Psychology Ph.D. Dissertations


College Students' Spiritual Resources and Struggles in Coping with Intimate Partner Verbal Aggression: A Longitudinal Study

Date of Award


Document Type


Degree Name

Doctor of Philosophy (Ph.D.)



First Advisor

Annette Mahoney (Advisor)

Second Advisor

Stephen Demuth (Other)

Third Advisor

Kenneth Pargament (Committee Member)

Fourth Advisor

Anne Gordon (Committee Member)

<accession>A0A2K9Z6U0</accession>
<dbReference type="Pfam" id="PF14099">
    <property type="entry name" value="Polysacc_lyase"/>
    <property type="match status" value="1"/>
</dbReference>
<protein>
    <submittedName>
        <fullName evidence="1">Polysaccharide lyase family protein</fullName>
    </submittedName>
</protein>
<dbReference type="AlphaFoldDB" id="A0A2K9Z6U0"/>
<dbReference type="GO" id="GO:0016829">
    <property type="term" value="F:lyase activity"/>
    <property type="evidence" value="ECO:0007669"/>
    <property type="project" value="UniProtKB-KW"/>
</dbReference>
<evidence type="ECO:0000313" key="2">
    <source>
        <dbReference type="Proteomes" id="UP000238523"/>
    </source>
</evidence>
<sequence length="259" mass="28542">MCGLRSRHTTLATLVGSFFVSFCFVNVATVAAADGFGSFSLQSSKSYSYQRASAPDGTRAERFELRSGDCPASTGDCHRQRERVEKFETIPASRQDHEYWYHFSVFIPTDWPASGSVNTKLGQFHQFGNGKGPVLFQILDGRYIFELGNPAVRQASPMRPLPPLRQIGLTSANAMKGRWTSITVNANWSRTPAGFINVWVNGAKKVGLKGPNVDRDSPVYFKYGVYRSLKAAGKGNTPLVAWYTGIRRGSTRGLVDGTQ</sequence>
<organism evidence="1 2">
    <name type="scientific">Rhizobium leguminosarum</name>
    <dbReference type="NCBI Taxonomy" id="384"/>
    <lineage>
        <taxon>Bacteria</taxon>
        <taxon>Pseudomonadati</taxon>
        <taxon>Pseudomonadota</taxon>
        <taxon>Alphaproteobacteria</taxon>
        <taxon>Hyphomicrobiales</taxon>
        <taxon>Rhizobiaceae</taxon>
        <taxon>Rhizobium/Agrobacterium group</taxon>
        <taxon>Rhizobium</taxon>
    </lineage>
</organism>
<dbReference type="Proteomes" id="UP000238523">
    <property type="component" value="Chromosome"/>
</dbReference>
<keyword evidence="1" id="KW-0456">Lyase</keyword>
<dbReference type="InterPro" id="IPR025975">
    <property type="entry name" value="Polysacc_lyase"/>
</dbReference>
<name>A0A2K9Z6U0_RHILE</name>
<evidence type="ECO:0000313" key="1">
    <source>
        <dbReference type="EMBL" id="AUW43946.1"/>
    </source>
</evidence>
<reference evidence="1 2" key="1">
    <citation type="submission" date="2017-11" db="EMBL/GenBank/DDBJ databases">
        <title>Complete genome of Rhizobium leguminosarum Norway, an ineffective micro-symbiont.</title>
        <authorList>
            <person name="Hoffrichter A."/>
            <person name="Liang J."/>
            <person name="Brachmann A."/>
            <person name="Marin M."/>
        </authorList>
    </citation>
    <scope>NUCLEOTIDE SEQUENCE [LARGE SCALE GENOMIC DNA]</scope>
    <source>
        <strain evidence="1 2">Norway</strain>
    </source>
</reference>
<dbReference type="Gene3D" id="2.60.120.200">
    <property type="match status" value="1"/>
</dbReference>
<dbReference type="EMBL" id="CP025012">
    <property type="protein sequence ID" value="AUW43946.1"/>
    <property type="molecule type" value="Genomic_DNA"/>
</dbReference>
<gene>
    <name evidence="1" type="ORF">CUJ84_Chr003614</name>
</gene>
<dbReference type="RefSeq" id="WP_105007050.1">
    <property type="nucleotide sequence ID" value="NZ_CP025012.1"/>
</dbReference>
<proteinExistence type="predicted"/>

To my knowledge, this is the first longitudinal study to examine how college students’ use of religious/spiritual strategies to cope with being the target of verbal aggression by a romantic partner may change the frequency of verbal aggression by both partners over the following year and contribute to whether the couple split up or stayed together. Predictor variables included religious/spiritual resources to cope effectively with partner aggression as well as religious/spiritual struggles in response to being the target of verbal hostility by a partner. The sample was comprised of 60 college students who indicated at Time 1 (T1) that that they were in a current romantic relationship were they had been the target of at least once incident of verbal aggression from a romantic partner in the prior year and who then completed measures one year later at Time 2 (T2; 21% retention rate of eligible participants). At both T1 and T2, participants reported the frequency of verbal aggression by both partners and whether the relationship was intact. Correlational analyses did not yield any significant links between religious/spiritual strategies to cope with verbal aggression by the partner at T1 and subsequent verbal aggression by either partner or relationship status. Possible reasons for the non-significant results could be the very low base rates of verbal aggression among couples in this sample and low levels of religious coping. Follow-up analyses indicated that subjects who participated in both waves of data collection reported attending more religious services and praying more often, but utilizing collaborative R/S coping mechanisms less often at T1 to deal with verbal aggression from their partner compared to T1 subjects who did not participate in T2 data collection.